Category Archives: Life

My Dead Do Not Whisper

04

Lisnahunchin, Portglenone Ireland 1936

Photo By George Morrow

My dead do not whisper.

They are not soft shadowy forms seen out of the corner of the eye at twilight.

They are not the simple black and white images framed and hung or saved and filed on my hard drive. Nor are they just the facts printed on documents found after long  searches on-line.

My dead are so much more.

They stare at me. Locking eyes and daring me to discover and dish out their particular details…

How fitting that I managed to finally place the last piece of your story today, Annie Jane, on this your 142nd birthday.

Annie Jane Gamble, my grandfathers mother.  I can tell you that she was  the daughter of a weaver, born in Lisnahunchin, Portglenone Ireland in 1874. Annie Jane Gamble moved to Scotland where she married a man, George Morrow, 5 years her junior. They had five children, one of which was my grandfather, George Morrow who  took all these photos and then left this treasure trove without markings or notations of any kind, and in the process drove me mad with curiosity for nearly 5 decades…

The woman in black velvet, is her mother, Mary Dempsey, who married said weaver John Gamble in the 1st Presbyterian church in Aghogill in 1871.

Today after years of searching I finally found the marriage license of the the younger woman,  Agnes Morrow Howard, my grandfathers sister, and the birth certificate for her child, Anna Gamble Howard. Anna was born in 1932, which was the key. The child in the photo was long thought to be a grandchild, but nameless. I knew the photo had to be taken before Annie’s death on  January 5th 1938, and the child looks about 4, so I guess this to be the summer of 1936.

Four generations.  Mary, Annie, Agnes and Anna. Named and noted at last.

Happy Birthday Annie.  I will keep writing and we will remember.

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Filed under Family, Family Tree, Genealogy, Immigrant, Life, Scotland, Scotland's People, Story Telling, Writing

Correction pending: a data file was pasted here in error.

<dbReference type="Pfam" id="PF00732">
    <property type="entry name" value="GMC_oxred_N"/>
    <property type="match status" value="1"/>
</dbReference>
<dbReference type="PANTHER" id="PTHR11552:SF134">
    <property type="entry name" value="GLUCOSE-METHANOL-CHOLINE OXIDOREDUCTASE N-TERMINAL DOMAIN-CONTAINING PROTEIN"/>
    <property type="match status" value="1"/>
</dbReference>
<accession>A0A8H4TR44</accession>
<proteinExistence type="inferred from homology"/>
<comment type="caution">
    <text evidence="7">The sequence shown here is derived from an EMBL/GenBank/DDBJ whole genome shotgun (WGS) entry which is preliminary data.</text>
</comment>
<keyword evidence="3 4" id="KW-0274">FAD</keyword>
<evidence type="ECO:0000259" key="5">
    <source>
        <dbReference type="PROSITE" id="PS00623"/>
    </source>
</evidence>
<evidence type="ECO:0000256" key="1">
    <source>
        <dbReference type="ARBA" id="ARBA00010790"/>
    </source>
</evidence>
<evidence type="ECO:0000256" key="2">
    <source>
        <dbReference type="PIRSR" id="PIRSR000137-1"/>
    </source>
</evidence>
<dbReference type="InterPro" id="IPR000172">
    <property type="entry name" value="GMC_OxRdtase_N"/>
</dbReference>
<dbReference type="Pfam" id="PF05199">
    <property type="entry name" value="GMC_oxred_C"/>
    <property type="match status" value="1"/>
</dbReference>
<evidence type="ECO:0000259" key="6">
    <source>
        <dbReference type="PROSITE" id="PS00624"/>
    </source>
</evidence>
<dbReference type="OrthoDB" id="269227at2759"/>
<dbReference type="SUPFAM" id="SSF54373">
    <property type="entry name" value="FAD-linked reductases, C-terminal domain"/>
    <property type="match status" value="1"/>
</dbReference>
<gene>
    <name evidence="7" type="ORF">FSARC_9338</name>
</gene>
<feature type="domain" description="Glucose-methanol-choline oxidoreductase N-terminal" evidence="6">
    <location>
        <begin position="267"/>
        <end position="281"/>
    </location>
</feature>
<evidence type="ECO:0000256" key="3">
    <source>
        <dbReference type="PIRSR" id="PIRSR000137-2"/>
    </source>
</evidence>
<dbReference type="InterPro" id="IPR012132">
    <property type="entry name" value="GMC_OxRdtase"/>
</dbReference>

Grannie Sands, the Surviving Teapot and Sirens with your Supper

They always bombed at tea time.

Not the pass the cookies, pinky finger out thank you very much kinda tea; but the this is the real meal, pass the plate, wash your hands, elbows off the table,  kinda tea.

They always came together, the sirens with  the supper. It was as if Hitler didn’t want the English to ever have a hot meal.

Sirens sounded, chairs pushed away from the table, leave everything,  and remember to close the blackout curtains before you go.

Then with gas masks in hand, the family, the block, the entire city, would walk,  not run to their designated bomb shelters. Not easily rattled, those  English.

The children carried children sized gas masks in little boxes tied with string. Hand in hand, down they would go, each family to their assigned spot, each spot marked with a mattress propped against the wall. The mattresses were lowered onto the floor and they all sat and waited.

First they waited for it to start.

Then they waited for it to stop.

The all clear sounded, the mattresses were propped back onto the wall, and hand in hand they all emerged and went home.

Life went on in Liverpool.

Juxtapose  that with my house,  present day where life just  isn’t worth living if the cable, internet or electricity are out. All three would sign the beginning of the apocalypse. I shudder to think what would happen if everyone should be in the same room, at the same time, talking, and forced to have actual eye contact.

My father-in law, Griffy was one of those children, the ones with the little boxes tied with string.

The night his house blew up, the sirens went off but the supper wasn’t the only thing left behind.

That night, the last night in the house, Griffy was bedridden  and coughing and Grannie refused to go until the tea he had a cuppa tea to sooth his throat.

“We will be right behind you, ” she said as the rest of the family left for the shelter.

Grannie put the kettle on, and as she went to close the curtains, she saw her neighbor across the street writing  a letter at her kitchen table. Her boyfriend was away at war, and afterwards Grannie liked to imagined the young woman’s  last thoughts were filled with love.